Tones For is quirky, deep, emotional, and passionate, strange for something so formal and disciplined. On one level, this is a modest offering: a mature, solo statement on the history of human rights. But that’s huge by its nature. As the theme crosses the ages, do the strains of influence, and the touches of style. You can hear the dark pastels of Muhal Richard Abrams, (AACM founder), the stride of Fats Waller, and the flourishes of Teddy Wilson. With its expansive progression and development, it belies its sectioning in songs, becoming unfettered and exploratory.

The work is in two volumes. Right away when Iqua sent me the CD, and I was looking at the notes and list of titles, I knew this was an instant masterpiece, and the music creates twisting moods and thoughts, like you’re in the torchlight of the underground tunnels themselves.

Only Adegoke has been there. He is a civil rights hero, the platinum of American achievement. Colson has illustrious associations, drummer Andrew Cyrille, and bassist Reggie Workman, and also Art Ensemble of Chicago members. So many of the records he has appeared on with them have escaped radar. This one shouldn’t fall through the cracks. It should put him in the jazz canon forever, like his associates.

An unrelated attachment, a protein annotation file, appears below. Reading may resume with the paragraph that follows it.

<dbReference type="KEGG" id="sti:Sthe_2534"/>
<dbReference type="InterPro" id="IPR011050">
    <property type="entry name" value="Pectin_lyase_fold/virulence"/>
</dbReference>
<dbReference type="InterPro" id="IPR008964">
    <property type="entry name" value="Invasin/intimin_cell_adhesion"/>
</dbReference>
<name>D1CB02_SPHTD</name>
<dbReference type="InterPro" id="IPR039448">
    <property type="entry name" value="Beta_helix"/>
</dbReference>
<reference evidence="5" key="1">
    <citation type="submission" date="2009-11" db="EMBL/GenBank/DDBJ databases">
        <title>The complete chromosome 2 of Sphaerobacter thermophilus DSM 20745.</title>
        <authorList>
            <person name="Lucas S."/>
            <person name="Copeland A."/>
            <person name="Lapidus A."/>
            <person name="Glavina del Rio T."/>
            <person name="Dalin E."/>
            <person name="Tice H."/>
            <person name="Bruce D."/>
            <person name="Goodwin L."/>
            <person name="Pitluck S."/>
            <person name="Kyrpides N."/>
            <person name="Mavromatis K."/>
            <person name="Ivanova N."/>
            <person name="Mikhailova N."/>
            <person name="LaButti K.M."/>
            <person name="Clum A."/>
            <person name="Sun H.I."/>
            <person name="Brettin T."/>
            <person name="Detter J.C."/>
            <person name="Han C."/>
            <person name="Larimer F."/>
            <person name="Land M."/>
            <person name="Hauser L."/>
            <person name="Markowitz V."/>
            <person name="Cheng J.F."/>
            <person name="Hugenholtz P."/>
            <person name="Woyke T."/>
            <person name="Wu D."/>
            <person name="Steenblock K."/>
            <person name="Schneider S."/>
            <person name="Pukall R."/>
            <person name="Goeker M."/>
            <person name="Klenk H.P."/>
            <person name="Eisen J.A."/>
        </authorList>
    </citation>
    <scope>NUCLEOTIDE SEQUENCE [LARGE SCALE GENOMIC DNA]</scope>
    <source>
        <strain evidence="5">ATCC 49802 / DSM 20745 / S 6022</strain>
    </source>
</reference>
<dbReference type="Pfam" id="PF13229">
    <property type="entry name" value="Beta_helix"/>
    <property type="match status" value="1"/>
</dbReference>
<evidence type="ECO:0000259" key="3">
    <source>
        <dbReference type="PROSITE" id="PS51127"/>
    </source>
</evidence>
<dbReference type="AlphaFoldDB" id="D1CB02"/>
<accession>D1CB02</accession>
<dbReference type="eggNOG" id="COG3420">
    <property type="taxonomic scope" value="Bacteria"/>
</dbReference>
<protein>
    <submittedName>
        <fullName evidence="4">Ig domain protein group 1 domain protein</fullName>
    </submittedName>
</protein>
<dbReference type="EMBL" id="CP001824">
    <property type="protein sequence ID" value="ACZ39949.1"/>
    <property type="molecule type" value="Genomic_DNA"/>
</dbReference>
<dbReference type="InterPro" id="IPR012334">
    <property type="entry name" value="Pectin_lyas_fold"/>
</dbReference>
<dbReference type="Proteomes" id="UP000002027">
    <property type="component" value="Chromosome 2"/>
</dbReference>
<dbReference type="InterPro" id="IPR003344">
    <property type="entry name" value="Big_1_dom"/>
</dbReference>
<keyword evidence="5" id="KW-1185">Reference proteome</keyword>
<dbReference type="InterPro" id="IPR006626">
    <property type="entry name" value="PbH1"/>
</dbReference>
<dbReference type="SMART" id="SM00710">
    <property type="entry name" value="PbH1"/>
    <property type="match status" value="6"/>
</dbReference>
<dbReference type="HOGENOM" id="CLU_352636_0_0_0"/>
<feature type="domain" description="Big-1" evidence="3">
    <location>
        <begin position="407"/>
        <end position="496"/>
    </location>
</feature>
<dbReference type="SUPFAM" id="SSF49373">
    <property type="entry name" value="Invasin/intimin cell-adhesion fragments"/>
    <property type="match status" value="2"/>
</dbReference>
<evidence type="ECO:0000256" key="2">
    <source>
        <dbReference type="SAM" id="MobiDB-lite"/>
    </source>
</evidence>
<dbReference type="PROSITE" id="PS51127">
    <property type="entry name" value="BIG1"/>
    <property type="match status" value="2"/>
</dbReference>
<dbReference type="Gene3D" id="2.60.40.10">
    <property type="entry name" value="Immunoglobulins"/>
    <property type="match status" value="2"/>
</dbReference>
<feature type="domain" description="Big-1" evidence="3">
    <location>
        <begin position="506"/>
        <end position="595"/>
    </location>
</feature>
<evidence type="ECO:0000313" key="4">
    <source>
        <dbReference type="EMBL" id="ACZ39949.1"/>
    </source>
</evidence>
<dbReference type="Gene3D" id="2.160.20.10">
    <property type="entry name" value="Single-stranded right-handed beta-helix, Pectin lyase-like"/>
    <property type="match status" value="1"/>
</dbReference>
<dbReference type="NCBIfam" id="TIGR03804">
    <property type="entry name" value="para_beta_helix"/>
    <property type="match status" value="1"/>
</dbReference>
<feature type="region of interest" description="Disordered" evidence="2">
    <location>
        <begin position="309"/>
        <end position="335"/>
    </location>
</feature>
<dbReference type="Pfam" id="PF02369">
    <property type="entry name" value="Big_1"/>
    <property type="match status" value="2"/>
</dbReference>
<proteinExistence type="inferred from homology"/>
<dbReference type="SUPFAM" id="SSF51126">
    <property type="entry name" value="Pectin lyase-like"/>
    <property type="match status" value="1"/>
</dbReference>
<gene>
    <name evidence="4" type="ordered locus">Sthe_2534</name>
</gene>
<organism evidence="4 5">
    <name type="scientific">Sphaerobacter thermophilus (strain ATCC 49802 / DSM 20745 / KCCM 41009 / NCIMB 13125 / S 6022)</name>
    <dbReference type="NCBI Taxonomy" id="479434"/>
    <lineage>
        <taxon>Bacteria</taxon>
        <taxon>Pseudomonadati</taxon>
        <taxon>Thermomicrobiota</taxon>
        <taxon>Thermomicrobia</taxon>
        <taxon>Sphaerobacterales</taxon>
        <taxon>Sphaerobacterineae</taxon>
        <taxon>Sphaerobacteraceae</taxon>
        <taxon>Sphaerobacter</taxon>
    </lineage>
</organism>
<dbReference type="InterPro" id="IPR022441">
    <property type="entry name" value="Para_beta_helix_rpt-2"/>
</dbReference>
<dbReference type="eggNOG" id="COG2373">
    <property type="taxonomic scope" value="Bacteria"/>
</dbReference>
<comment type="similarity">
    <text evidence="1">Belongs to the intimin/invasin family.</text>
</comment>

Vayda Girl: New Cut to a Classic Cloth – Headbands

Jess & Audrey

When I met Jess Cooper, at North End Yoga, she had a rack with her Vayda Girl headbands for sale. I wanted to buy one, so I asked her to pick. She chose one with trippy African tribal pattern overtones. It was wild, with the activity of a Jackson Pollock mural, softened by a dream.

What always floors me is the indisputable cachet of earthy chic. Jess and business co-owner Audrey’s choices are tempting, with names like Star Struck, or Bubble Butt, showing the bold aesthetic of the new fashion enterprise. There is a whole new world to explore at, but here are:

Some of my favorites

Harvest is the fall debut, and it is the most beautiful, with rust and turquoise panels alternating filled with leaf and flower.

Sasha is the sexiest, with leopard pattern and plush purple background, sensuous and mildly exotic.

Blades is another brand new one, blades in crossing vertical and horizontal patterns, in moody blues and turquoise over black.

Persian, with its dark, oriental fauna, is a classic. It will make anyone a princess.

Littlefoot – BUFU Fest – Cambridge Elks Lodge – May 2

Erica Sutherland

The name of the band is cute, if you just know that; but if you remember Lowell George, it means much more. Lowell George led the ’70s band Little Feat. Little Feat, well, were the most daring stoner Americana band of their time. “Time Loves a Hero” is their song, “only time will tell…” As I write this, Littlefoot is starting to play. Several minutes will tell what this allusion is.